Two lawsuits claim Parks Canada knew of icefields dangers before crash

Statements of claim filed by two men injured in the accident seek close to $800,000 in general damages plus unspecified punitive awards

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Parks Canada was aware the Athabasca Glacier posed a “serious” safety risk to tourists, including those injured in a deadly Columbia Icefields crash two years ago, two lawsuits claim.

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Statements of claim filed by two Vancouver-area men injured in the accident seek close to $800,000 in general damages plus unspecified punitive awards for the two plaintiffs.

“The (plaintiffs state) that the defendants demonstrated a wanton and reprehensible disregard for the health and safety of the (plaintiffs) and the public in general, including in view of prior knowledge that the subject roadway posed a clear and obvious hazard,” the nearly identical separate claims state.

Along with Parks Canada, the lawsuits name Nordegg Adventures Corp., formerly known as Pursuit Adventure and Travel Inc., as defendants.

It also lists several other corporate entities including Brewster Travel Canada Inc., Brewster Tours Inc., and Banff Jasper Collection by Pursuit as “Corporate Pursuit Defendants.”

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“For many years and including at the time of the subject collisions, one or more of the Corporate Pursuit Defendants owned and operated a fleet of Ice Explorer Tour Buses including the tour bus driving tourists up to the glacier,” it says.

“On July 18, 2020, the (plaintiffs were) onboard the tour bus to tour and explore the Athabasca Glacier and Columbia Icefields in the Jasper National Park when the driver lost control of the tour bus on the roadway, which then rolled down a moraine embankment before coming to a rest on its roof, causing the (plaintiffs) to sustain serious, grievous, permanent and catastrophic personal injuries.”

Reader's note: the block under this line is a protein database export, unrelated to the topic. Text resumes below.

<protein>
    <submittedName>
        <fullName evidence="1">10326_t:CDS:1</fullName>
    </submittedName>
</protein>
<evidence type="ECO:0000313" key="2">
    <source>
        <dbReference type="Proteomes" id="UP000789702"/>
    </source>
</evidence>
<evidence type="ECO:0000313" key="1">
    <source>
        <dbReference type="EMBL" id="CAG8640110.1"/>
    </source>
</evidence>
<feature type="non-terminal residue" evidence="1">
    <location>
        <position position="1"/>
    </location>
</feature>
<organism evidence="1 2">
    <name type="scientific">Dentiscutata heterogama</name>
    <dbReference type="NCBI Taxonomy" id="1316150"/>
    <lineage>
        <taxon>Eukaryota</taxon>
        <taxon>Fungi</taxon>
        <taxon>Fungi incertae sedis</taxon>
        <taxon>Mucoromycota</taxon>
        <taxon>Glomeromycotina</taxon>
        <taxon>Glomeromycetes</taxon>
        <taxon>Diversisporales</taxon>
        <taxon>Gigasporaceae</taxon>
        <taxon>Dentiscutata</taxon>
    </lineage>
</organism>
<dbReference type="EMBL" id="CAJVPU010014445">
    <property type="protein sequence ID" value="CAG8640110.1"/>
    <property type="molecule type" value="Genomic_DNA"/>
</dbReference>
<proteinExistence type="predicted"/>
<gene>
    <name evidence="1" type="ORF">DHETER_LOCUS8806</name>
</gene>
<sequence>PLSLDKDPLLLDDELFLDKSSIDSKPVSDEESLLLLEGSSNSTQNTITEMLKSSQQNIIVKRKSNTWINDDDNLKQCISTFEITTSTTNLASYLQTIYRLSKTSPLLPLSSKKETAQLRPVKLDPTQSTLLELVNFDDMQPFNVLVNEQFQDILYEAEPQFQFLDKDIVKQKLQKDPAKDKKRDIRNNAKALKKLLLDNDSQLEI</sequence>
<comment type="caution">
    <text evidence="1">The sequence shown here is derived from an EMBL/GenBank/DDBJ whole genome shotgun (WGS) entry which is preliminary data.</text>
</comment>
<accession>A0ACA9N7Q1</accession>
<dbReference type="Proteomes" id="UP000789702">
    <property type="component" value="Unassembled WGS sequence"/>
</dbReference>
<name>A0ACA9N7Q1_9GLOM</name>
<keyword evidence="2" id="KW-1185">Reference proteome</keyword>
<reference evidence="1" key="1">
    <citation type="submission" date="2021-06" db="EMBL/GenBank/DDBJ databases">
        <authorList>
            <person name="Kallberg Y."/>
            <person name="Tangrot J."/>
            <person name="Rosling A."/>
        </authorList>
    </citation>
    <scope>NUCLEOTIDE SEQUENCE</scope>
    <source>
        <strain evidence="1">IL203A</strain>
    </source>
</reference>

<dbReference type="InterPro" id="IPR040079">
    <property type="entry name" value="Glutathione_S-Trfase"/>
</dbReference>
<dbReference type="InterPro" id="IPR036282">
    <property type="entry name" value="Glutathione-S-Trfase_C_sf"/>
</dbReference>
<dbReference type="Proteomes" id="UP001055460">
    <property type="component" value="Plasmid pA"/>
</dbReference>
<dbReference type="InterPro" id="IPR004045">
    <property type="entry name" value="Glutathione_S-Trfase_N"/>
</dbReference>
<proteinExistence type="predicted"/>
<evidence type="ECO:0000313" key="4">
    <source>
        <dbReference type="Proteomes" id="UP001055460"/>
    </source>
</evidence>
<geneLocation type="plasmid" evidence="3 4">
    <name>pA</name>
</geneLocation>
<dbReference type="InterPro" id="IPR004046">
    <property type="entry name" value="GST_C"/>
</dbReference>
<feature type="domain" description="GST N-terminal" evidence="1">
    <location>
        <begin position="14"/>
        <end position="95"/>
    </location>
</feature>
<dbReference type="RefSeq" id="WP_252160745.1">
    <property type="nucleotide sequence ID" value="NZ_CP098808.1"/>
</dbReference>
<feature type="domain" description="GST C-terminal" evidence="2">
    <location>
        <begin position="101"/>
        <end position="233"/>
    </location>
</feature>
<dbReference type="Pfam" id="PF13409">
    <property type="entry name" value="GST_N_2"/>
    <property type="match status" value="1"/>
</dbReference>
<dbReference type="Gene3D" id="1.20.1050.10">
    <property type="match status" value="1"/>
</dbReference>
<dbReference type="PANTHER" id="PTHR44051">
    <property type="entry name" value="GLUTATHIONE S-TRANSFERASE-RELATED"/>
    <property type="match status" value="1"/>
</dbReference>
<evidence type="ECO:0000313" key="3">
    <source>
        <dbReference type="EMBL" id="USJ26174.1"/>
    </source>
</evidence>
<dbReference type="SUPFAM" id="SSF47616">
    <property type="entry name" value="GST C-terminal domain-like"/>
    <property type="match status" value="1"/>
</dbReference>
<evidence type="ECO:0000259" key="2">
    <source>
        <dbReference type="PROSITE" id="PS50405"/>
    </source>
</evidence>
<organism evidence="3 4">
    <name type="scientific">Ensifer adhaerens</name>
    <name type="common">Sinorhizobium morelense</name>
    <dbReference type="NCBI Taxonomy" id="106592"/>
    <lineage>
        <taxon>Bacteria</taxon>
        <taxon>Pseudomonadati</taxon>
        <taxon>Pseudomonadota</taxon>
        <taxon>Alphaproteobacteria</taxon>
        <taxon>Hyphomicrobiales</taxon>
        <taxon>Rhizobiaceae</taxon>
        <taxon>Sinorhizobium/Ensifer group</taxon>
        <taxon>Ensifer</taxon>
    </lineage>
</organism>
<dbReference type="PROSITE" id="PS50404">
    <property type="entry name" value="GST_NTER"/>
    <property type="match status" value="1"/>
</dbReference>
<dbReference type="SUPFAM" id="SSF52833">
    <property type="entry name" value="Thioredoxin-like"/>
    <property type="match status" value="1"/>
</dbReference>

The two claims say Matthew Jarvie, of Delta, B.C., and Andre Grootendorst, of Richmond, B.C., both were seriously injured in the crash.

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In May, authorities filed eight charges against Brewsters Inc. under the provincial Occupational Health and Safety Act related to the use and maintenance of seatbelts, failing to control hazards and failing to ensure equipment was in safe operating condition in connection with the crash.

Three people were killed in the rollover of the vehicle, which had 25 passengers on board.

The lawsuits, which seek general damages of $392,000 each for Jarvie and Grootendorst, said the federal body overseeing the park should have been aware of the dangers posed.

“Parks Canada knew or ought to have known based on opinions it received from experts or otherwise in the years preceding the subject collision that there were clear and serious safety hazards present for members of the public traveling to the Athabasca Glacier by bus given the (growing) instability and increasing steepness of the roadway,” state the claims, copies of which were obtained Thursday by Postmedia.

It says the federal body was negligent in part for “failing to take reasonable steps to ensure that the premises were safe for members of the public and particularly the (plaintiffs), when it was or ought reasonably to have been known that the public would be transported by bus on the Columbia Icefields and where Parks Canada profited from same.”

Statements of defence disputing the unproven allegations in the two claims have not been filed.

On Twitter: @KMartinCourts

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